She’s not the only one. “While we would have liked to see someone nominated who has more direct small business experience, we hope Linda McMahon will play a strong role advocating for the needs of small businesses in the new administration,” John Arensmeyer, founder and chief executive of Small Business Majority, said in a statement.
According to biographies about her, after marrying Vince McMahon in 1966 and having her first child, Linda McMahon became a paralegal at a law firm where she learned about intellectual property and contract negotiations. She then joined her husband to take over his father’s floundering wrestling business, where she spent most of her time running the growing company’s operations while her husband was on the road selling and promoting. By the time she resigned as CEO of World Wrestling Entertainment in 2009, McMahon had helped the company expand from 13 employees to more than 500 in eight offices across five countries.
(Note: the Small Business Administration officially defines a small business as an organization that employs less than 500 people.)
So here is a woman that is self-educated, driven, entrepreneurial and managerial. For decades she ran a small business and turned it into a much bigger company. She hired and fired people. She signed payroll checks. She negotiated contracts. She invested capital. She opened up offices. She expanded to other countries. She managed cash flow, balance sheets, income statements, schedules, meetings and egos. All of that sounds very familiar to me.
During this time, Velázquez earned a master’s degree at New York University and taught Puerto Rican studies at a community college. She was then appointed as a special assistant to a congressman and then served on the New York City Council. She soon rose to become the director of the Department of Puerto Rican Community Affairs in the United States. She was elected to the House of Representatives in 1992 where she has remained for the past 24 years and now represents her party representing me, and other small-business owners like me, on the House Small Business Committee.
Velázquez is an accomplished, admirable woman. But I don’t want her representing me on the House Small Business Committee. I’m somewhat surprised that Arensmeyer, who is a former business owner and entrepreneur, would question McMahon’s experience as a business owner. But Velázquez?
Her jab at McMahon’s business sums up the arrogance, elitism and ignorance of lifelong politicians who have never run a business. Who is she to question McMahon’s livelihood? Or any of us? Just because my business buys scrap metal, sells guns, employs exotic dancers, exterminates rodents or offers entertainment through the form of wrestling instead of being a professor or a lawyer or a doctor or a member of the House, does this mean that the way I (or McMahon) make a living is any less honorable? This is who represents me on a committee that’s “fighting” for my business?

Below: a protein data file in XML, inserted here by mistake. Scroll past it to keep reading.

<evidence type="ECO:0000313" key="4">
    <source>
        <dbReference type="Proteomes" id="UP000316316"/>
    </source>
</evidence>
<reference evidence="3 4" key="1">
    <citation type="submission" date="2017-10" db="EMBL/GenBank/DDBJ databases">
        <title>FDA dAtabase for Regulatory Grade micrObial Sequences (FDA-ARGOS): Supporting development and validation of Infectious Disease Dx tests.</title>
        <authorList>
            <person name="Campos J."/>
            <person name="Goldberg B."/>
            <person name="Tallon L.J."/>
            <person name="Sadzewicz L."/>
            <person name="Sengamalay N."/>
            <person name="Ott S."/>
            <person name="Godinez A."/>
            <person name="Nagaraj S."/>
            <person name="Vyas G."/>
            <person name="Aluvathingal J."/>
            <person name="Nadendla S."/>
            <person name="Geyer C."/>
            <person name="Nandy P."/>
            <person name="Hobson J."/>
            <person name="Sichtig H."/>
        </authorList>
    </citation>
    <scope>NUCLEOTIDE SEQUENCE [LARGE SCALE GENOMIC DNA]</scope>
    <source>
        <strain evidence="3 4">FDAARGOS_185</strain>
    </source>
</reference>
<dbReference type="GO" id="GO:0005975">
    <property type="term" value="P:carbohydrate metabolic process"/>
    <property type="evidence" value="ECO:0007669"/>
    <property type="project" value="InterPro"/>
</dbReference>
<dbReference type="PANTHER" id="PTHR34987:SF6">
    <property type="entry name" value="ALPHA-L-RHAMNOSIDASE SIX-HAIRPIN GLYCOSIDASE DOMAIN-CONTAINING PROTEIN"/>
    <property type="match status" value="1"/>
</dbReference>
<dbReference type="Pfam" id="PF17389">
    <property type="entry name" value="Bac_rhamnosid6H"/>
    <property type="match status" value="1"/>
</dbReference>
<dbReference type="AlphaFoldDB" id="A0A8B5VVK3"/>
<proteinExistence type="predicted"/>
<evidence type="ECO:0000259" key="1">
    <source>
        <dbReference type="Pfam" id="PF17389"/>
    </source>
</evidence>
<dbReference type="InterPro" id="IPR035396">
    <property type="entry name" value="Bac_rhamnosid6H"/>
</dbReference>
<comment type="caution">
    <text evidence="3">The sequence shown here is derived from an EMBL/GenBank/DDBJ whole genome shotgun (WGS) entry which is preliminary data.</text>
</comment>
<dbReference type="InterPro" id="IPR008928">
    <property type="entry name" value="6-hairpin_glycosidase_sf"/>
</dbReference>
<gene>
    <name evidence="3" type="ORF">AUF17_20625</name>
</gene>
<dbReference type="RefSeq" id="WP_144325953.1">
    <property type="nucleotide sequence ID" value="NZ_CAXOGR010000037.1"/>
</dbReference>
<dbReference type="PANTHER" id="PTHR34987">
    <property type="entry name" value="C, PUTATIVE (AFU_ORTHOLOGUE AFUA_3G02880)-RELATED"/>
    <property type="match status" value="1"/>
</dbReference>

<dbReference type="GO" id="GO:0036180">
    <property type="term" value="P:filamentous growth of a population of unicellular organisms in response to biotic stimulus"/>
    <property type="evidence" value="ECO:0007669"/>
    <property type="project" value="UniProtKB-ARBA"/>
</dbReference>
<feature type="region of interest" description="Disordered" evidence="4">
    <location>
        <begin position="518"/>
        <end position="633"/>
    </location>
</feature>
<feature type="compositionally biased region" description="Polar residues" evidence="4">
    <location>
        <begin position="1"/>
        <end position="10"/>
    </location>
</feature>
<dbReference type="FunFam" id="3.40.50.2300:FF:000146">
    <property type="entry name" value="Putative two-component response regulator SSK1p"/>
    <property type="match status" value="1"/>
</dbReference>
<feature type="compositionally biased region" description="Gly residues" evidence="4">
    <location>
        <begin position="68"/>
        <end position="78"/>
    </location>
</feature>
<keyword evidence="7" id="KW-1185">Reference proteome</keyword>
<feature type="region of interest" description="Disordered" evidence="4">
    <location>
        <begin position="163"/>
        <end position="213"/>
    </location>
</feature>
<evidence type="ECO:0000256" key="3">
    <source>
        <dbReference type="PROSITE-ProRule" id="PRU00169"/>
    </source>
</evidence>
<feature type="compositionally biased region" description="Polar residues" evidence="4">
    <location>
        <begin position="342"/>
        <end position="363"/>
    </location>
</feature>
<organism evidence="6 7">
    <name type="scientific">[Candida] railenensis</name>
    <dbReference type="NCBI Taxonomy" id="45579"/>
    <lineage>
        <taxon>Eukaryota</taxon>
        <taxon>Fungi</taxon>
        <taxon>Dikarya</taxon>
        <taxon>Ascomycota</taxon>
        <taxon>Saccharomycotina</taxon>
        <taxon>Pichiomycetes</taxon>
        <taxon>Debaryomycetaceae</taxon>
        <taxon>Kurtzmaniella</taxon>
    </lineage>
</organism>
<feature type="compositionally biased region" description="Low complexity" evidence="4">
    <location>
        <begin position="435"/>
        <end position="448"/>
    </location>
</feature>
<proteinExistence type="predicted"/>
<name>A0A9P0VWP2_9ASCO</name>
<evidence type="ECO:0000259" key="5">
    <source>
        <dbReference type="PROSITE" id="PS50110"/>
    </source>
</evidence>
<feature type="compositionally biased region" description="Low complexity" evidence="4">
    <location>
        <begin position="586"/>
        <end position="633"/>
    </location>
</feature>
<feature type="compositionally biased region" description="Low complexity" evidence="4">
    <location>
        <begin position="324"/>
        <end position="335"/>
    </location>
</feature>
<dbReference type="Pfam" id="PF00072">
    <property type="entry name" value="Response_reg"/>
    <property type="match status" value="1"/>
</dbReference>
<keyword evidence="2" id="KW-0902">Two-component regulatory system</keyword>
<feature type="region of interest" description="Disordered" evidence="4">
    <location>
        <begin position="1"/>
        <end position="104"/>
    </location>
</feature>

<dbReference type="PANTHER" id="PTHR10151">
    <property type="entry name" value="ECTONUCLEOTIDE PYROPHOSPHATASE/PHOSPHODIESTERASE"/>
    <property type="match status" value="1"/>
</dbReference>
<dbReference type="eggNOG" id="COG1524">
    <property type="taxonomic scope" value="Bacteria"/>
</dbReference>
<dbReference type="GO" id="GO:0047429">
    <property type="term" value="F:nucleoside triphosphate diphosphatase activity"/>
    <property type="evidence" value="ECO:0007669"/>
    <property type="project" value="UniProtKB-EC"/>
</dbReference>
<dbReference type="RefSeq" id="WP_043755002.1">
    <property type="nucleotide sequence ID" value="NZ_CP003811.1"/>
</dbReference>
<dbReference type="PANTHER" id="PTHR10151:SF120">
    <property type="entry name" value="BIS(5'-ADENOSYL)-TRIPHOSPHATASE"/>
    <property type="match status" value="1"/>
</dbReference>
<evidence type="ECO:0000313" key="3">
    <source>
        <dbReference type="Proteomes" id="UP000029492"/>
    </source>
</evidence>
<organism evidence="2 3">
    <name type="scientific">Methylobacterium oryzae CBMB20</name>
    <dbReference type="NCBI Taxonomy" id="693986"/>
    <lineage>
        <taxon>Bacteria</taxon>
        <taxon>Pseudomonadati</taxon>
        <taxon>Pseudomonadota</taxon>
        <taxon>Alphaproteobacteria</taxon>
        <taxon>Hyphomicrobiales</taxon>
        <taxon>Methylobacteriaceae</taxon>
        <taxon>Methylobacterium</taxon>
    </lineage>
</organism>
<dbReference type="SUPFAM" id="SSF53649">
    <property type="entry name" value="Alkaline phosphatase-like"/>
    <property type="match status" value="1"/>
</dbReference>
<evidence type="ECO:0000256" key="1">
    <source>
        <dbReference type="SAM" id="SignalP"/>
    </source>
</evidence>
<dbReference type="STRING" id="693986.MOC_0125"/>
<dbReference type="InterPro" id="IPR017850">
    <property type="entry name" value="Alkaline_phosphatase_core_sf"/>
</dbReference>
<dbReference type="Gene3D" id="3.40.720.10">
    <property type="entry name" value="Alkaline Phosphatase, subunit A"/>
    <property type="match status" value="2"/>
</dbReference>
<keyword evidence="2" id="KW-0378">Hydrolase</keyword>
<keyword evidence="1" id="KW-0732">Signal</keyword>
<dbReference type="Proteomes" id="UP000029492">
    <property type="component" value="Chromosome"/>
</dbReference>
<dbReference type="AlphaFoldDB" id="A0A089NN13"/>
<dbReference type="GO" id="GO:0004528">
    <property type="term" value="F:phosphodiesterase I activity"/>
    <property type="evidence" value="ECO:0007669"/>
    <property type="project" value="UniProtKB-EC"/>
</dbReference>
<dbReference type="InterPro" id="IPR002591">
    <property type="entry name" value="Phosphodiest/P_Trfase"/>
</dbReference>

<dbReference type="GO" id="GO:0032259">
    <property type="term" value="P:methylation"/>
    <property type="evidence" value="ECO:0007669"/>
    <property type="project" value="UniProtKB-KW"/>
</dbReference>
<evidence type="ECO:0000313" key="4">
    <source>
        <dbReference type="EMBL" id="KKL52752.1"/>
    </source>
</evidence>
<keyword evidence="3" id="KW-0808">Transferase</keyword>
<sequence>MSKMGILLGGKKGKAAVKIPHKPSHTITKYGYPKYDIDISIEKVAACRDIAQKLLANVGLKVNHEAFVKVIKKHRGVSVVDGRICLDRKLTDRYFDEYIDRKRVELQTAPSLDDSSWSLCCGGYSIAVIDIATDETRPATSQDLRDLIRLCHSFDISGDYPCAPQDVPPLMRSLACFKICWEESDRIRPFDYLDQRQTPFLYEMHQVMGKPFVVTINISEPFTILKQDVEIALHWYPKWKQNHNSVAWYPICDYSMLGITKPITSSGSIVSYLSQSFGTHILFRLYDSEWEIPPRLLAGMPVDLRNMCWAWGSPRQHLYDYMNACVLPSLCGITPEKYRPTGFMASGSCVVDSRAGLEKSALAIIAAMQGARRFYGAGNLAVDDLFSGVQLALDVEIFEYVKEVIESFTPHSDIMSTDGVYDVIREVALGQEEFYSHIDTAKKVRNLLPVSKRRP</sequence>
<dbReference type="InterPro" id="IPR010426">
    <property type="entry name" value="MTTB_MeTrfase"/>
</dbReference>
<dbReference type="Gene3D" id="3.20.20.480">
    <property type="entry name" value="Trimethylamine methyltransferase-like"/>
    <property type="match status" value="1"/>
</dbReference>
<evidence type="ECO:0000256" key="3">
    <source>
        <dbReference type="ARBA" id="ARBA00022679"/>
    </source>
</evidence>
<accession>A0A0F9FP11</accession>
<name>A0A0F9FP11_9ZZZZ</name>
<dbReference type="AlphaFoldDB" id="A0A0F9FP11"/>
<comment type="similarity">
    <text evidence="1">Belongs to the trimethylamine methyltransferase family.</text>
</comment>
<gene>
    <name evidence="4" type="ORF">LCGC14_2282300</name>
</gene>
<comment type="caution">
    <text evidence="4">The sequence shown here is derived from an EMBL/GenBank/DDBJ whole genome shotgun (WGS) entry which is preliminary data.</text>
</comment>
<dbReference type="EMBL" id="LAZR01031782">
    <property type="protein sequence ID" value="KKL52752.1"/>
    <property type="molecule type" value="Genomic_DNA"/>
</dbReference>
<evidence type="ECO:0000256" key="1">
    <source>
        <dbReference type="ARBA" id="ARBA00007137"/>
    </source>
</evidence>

The SBA has had a great leader in Maria Contreras-Sweet. But the agency’s value is still arguable. Sure, it provides backing for loans to small businesses and every year we hear how these loans have grown. And yes, there have been successes. But I’ve never seen the numbers showing me how these businesses fared in the end. How many of them succeeded, and what percentage of these guaranteed loans failed? Other than this service, I can count none of my more than 600 clients who have used the SBA for assistance in dealing with government contracts, red tape or tax problems. The agency still remains too bureaucratic, too full of disinterested government workers and too far removed from our day-to-day problems.
I don’t know whether McMahon will do a good job. I do know she’s going to have her hands full once the realization of running a government agency takes hold. She won’t be able to just hire and fire and get her own way. This will be nothing like running her own company. But I’m happy to let her have her shot. She’s a business owner.
Wait — a business owner? Next thing you know Trump will be putting an actual military general in charge of the Department of Defense. Oh, whoops.
Correction: An earlier version of this story said McMahon’s wrestling organization was called the World Wrestling Federation in 2009. It had changed its name to World Wrestling Entertainment in 2002. John Arensmeyer’s name was also misspelled in one reference. This version has been corrected.